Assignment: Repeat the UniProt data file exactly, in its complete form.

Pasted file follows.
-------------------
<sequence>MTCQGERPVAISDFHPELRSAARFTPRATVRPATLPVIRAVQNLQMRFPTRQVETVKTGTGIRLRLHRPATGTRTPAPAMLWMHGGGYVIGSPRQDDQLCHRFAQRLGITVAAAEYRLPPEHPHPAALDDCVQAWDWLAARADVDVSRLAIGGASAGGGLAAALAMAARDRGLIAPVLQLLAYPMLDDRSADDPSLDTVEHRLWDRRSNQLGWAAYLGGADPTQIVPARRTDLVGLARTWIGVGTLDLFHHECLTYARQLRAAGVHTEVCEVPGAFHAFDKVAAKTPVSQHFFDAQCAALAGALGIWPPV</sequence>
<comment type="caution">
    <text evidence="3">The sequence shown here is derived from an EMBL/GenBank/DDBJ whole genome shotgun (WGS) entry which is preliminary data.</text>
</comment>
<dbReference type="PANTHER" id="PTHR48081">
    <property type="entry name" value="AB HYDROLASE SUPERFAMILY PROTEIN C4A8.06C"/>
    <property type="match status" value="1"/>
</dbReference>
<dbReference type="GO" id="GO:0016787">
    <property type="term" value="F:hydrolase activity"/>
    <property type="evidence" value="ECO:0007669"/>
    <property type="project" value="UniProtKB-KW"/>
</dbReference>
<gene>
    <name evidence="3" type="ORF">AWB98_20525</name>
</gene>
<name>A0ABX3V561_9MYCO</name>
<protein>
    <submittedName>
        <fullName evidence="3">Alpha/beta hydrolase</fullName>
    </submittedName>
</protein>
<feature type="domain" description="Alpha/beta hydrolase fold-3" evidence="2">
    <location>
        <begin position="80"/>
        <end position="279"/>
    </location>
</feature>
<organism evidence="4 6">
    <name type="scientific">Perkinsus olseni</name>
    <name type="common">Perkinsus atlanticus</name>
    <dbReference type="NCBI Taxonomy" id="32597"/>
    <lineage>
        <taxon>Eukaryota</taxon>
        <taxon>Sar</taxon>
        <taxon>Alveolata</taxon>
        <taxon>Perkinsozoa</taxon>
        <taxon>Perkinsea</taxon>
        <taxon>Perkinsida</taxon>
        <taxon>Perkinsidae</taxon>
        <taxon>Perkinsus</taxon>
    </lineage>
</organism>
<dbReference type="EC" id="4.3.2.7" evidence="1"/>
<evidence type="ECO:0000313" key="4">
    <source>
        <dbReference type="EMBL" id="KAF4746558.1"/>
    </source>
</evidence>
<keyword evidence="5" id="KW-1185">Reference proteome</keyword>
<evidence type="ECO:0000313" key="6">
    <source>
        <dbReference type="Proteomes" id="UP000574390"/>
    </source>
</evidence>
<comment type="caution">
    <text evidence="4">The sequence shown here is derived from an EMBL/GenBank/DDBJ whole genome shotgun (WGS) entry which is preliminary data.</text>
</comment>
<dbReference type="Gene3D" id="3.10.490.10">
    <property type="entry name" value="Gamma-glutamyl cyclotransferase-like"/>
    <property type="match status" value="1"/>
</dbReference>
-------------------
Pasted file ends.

<sequence>MTCQGERPVAISDFHPELRSAARFTPRATVRPATLPVIRAVQNLQMRFPTRQVETVKTGTGIRLRLHRPATGTRTPAPAMLWMHGGGYVIGSPRQDDQLCHRFAQRLGITVAAAEYRLPPEHPHPAALDDCVQAWDWLAARADVDVSRLAIGGASAGGGLAAALAMAARDRGLIAPVLQLLAYPMLDDRSADDPSLDTVEHRLWDRRSNQLGWAAYLGGADPTQIVPARRTDLVGLARTWIGVGTLDLFHHECLTYARQLRAAGVHTEVCEVPGAFHAFDKVAAKTPVSQHFFDAQCAALAGALGIWPPV</sequence>
<comment type="caution">
    <text evidence="3">The sequence shown here is derived from an EMBL/GenBank/DDBJ whole genome shotgun (WGS) entry which is preliminary data.</text>
</comment>
<dbReference type="PANTHER" id="PTHR48081">
    <property type="entry name" value="AB HYDROLASE SUPERFAMILY PROTEIN C4A8.06C"/>
    <property type="match status" value="1"/>
</dbReference>
<dbReference type="GO" id="GO:0016787">
    <property type="term" value="F:hydrolase activity"/>
    <property type="evidence" value="ECO:0007669"/>
    <property type="project" value="UniProtKB-KW"/>
</dbReference>
<gene>
    <name evidence="3" type="ORF">AWB98_20525</name>
</gene>
<name>A0ABX3V561_9MYCO</name>
<protein>
    <submittedName>
        <fullName evidence="3">Alpha/beta hydrolase</fullName>
    </submittedName>
</protein>
<feature type="domain" description="Alpha/beta hydrolase fold-3" evidence="2">
    <location>
        <begin position="80"/>
        <end position="279"/>
    </location>
</feature>
<organism evidence="4 6">
    <name type="scientific">Perkinsus olseni</name>
    <name type="common">Perkinsus atlanticus</name>
    <dbReference type="NCBI Taxonomy" id="32597"/>
    <lineage>
        <taxon>Eukaryota</taxon>
        <taxon>Sar</taxon>
        <taxon>Alveolata</taxon>
        <taxon>Perkinsozoa</taxon>
        <taxon>Perkinsea</taxon>
        <taxon>Perkinsida</taxon>
        <taxon>Perkinsidae</taxon>
        <taxon>Perkinsus</taxon>
    </lineage>
</organism>
<dbReference type="EC" id="4.3.2.7" evidence="1"/>
<evidence type="ECO:0000313" key="4">
    <source>
        <dbReference type="EMBL" id="KAF4746558.1"/>
    </source>
</evidence>
<keyword evidence="5" id="KW-1185">Reference proteome</keyword>
<evidence type="ECO:0000313" key="6">
    <source>
        <dbReference type="Proteomes" id="UP000574390"/>
    </source>
</evidence>
<comment type="caution">
    <text evidence="4">The sequence shown here is derived from an EMBL/GenBank/DDBJ whole genome shotgun (WGS) entry which is preliminary data.</text>
</comment>
<dbReference type="Gene3D" id="3.10.490.10">
    <property type="entry name" value="Gamma-glutamyl cyclotransferase-like"/>
    <property type="match status" value="1"/>
</dbReference>